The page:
Friday, July 16, 2021

Fundraising for a comprehensive Scottish poll on GRA reform and gender issues

A couple of days ago, a poll was published in Ireland on "attitudes to gender", covering issues such as women's right to single-sex spaces, the integrity of women's sport, the right to intimate examinations being carried out by someone of the same sex, and whether people should have the right to change the sex listed on their birth certificate.  I was asked today whether I'd be willing to crowdfund and commission a similar poll for Scotland.  I checked to see if I would have broad backing, and people like Denise Findlay said they would be happy if I went ahead, so I'll give it a whirl.

On the issue of the questions: I'd consult, but probably the simplest thing would be to use the Irish poll as a broad guide.  I don't think there's any such thing as 'completely neutral wording' for poll questions on such sensitive matters, but I'd be looking to make sure that respondents have clarity on what they're being asked, rather than using trendy buzzwords like "inclusion" and "simplification of the process" which can lead to misleading results.  However, I'd also try to avoid falling into the trap of laying the specifics on with a shovel to such an extent that the questions become obviously biased in the other direction.

A full-scale poll will cost a few thousand pounds - I can't put an exact figure on it because different firms have different prices, and it also depends on the number of questions (and sometimes also the question format).  For the last two weeks I've been using the Scot Goes Pop general fundraiser to crowdfund this blog's next poll on independence and related matters, and that raised approximately £1000.  I'll make sure that money is used in the way intended - the GRA questions are something totally different.  It may well be that a separate fundraiser will be needed to make promotion easier, but I've got a very busy day ahead, so in the meantime if you'd like to donate, once again use the Scot Goes Pop general fundraiser and anything raised over the next few days will be put towards the GRA poll.  So to donate click HERE, or for an alternative payment method click HERE.

Wednesday, July 14, 2021

We need to get out of the United Kingdom because the Scottish Parliament is not safe within it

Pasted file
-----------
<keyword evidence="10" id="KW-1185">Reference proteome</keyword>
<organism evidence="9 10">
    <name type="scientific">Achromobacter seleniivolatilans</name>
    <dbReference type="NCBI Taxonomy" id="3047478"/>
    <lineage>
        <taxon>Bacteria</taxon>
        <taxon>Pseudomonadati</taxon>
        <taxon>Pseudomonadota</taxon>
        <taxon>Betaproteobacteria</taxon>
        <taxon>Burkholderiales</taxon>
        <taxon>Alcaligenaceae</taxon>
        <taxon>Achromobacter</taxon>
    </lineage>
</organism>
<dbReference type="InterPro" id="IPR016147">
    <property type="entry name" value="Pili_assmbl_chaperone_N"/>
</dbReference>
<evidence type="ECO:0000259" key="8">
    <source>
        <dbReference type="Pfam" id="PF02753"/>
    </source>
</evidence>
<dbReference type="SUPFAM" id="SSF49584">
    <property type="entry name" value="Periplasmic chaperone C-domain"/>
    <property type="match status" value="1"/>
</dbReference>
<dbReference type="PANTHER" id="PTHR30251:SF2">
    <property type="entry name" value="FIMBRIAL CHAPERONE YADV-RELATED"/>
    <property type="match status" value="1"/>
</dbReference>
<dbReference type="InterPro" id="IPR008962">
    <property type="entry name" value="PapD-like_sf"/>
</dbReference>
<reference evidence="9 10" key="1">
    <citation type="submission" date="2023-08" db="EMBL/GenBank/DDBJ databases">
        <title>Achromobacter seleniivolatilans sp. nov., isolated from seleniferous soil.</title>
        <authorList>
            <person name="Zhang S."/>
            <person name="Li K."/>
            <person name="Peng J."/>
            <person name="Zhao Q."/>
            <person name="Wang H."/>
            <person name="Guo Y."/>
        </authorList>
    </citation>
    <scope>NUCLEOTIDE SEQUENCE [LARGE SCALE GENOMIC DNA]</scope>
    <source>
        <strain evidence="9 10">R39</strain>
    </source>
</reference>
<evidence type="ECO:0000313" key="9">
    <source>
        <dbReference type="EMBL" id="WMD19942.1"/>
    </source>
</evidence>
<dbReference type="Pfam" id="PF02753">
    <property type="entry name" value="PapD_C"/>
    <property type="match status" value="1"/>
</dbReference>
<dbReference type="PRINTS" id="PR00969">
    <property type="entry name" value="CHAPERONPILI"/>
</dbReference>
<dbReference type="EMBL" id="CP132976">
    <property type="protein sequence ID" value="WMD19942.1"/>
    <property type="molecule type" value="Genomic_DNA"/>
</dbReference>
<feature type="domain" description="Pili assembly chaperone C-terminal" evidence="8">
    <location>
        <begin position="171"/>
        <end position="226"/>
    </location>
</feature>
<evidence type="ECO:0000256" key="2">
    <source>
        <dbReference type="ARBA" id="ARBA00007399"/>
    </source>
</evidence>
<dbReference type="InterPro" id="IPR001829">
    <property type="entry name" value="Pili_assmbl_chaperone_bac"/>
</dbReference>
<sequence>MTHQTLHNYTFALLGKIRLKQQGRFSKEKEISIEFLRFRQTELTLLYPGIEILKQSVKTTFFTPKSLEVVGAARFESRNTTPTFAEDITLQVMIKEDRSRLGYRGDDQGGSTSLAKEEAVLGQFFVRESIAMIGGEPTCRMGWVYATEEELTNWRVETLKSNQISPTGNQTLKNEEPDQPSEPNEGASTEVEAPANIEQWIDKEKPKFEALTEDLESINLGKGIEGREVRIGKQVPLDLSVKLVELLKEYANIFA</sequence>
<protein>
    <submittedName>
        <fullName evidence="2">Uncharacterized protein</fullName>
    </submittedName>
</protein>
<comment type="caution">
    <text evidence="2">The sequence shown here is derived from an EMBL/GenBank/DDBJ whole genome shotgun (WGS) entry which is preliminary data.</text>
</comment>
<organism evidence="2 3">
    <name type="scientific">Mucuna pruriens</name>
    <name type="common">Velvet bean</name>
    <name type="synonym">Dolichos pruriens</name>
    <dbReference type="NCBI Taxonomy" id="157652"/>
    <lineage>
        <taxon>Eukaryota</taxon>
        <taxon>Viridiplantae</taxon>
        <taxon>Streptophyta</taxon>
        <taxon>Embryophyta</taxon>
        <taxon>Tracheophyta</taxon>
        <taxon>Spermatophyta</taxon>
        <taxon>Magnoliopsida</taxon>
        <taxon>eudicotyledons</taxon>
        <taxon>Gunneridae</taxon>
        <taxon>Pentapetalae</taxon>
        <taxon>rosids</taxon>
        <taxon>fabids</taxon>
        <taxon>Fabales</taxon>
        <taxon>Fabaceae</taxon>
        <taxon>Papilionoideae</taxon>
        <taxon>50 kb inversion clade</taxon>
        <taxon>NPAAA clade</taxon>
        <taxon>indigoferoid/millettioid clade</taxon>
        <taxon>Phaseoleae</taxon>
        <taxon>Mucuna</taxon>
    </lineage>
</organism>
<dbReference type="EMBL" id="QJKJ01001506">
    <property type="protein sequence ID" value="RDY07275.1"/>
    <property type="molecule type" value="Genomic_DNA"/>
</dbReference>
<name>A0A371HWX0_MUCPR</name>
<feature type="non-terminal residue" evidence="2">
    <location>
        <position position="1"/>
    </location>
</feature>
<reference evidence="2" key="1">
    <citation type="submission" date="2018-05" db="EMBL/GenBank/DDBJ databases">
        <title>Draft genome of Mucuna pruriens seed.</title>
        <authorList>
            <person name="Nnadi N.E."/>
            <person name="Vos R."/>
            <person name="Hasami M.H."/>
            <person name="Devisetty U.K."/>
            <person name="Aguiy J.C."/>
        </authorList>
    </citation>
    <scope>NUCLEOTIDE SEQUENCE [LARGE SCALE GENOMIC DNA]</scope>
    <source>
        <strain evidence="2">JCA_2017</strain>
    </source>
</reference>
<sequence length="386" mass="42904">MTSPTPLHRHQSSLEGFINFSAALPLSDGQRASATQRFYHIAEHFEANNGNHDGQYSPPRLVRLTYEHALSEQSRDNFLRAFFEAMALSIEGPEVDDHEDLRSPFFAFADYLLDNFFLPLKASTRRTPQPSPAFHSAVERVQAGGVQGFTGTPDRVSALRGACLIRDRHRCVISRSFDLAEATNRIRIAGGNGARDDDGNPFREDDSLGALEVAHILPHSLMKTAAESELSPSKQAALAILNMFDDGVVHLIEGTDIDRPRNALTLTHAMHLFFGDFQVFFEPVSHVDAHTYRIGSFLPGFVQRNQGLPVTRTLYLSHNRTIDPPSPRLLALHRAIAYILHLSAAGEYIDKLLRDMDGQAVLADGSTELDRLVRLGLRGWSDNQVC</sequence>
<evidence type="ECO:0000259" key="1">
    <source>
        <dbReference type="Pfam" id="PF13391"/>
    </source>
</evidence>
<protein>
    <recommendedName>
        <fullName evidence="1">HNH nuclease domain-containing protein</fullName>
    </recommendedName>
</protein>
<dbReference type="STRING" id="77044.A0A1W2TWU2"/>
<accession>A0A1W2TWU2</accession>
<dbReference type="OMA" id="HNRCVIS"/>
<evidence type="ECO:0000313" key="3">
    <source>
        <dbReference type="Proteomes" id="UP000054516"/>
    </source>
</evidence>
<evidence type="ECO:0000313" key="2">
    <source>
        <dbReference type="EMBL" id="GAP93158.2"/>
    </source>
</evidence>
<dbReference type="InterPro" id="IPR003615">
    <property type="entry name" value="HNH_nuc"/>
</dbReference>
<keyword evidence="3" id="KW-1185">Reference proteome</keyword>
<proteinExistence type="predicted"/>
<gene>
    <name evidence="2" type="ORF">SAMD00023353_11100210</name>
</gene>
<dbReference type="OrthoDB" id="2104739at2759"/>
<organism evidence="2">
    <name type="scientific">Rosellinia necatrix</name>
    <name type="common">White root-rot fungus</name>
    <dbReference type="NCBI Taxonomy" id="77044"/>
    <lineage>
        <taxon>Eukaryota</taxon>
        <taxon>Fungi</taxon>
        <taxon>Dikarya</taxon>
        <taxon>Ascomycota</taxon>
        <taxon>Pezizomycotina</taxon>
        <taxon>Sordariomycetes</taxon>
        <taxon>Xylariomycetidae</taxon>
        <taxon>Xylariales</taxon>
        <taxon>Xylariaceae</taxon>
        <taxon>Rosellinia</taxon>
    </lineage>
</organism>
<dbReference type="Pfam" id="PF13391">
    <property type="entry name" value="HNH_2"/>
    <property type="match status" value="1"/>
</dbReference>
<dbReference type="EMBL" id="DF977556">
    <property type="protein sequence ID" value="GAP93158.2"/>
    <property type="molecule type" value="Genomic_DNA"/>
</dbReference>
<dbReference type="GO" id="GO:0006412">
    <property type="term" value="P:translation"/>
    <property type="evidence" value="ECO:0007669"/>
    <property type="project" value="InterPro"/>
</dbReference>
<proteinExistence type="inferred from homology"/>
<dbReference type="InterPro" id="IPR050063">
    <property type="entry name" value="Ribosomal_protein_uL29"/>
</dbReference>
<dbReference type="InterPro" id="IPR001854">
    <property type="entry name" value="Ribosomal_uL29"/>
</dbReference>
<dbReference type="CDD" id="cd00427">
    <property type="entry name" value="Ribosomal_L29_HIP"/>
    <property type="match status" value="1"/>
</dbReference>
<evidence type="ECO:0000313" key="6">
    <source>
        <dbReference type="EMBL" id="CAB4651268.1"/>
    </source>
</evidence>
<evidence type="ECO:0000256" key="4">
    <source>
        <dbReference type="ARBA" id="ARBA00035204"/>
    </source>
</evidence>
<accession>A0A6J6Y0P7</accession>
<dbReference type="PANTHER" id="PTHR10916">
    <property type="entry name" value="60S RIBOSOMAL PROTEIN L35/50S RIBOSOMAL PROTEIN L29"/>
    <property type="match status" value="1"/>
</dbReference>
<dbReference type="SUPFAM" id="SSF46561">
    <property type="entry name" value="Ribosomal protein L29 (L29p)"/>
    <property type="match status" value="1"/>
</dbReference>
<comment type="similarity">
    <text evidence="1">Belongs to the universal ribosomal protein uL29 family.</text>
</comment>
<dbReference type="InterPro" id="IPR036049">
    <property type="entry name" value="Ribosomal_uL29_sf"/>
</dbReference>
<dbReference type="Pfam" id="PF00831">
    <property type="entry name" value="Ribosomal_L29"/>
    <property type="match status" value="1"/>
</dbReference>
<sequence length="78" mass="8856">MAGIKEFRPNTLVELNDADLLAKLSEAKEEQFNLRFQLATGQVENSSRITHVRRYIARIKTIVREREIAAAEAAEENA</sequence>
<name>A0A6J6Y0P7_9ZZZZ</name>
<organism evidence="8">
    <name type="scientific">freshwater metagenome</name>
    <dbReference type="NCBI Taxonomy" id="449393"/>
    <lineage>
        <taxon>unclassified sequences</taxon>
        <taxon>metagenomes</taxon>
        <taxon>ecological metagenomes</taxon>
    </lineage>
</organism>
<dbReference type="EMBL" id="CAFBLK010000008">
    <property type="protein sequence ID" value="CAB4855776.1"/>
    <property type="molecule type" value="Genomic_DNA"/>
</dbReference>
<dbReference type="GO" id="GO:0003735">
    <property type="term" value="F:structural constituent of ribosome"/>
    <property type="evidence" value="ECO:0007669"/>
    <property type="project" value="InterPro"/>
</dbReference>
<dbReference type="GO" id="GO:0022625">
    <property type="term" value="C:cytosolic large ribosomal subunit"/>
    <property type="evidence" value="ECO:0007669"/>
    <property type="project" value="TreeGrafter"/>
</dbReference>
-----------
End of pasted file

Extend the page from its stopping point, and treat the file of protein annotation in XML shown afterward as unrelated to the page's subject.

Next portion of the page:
I'd heard a while back that the UK government were thinking of scrapping English Votes for English Laws (EVEL), but my reaction to the sudden news yesterday that they've actually gone ahead and done it (and without a vote, apparently) was "that's a bit casual, isn't it?"  It's the right decision in principle, but the fact that such a complete reversal was done so quickly and easily is a timely illustration of how a Tory government can simply reshape the constitution at a whim.  We need to get out of the United Kingdom because the Scottish Parliament is not safe within it.  Promises and conventions are utterly worthless, as has been demonstrated time and again over the last few years.

The main argument against EVEL was that legislation was being wrongly certified as "English-only" when in fact it had implications for the whole UK.  It may sometimes have been primarily English, but that's not the same thing.  It's quite difficult for a UK Parliament to pass laws that don't affect the whole UK to some extent, especially when there are things like Barnett consequentials to consider.

But we can safely assume democratic fairness is not the reason the UK Government have changed course - it'll be more to do with the dreadful optics of what happened on the morning after the independence referendum.  David Cameron and Gordon Brown had spent the entire campaign promising that a whole new thrilling world of enhanced devolution would open up for Scotland the moment we voted No, but instead the message was "right that's quite enough about Scotland, time to talk about England", just as soon as Scottish voters had been duped into rendering themselves powerless. People have long memories, and even if they don't remember that episode it's easy enough to remind them as soon as the next campaign gets underway.  Yesterday's tactical retreat will only repair a small amount of that damage.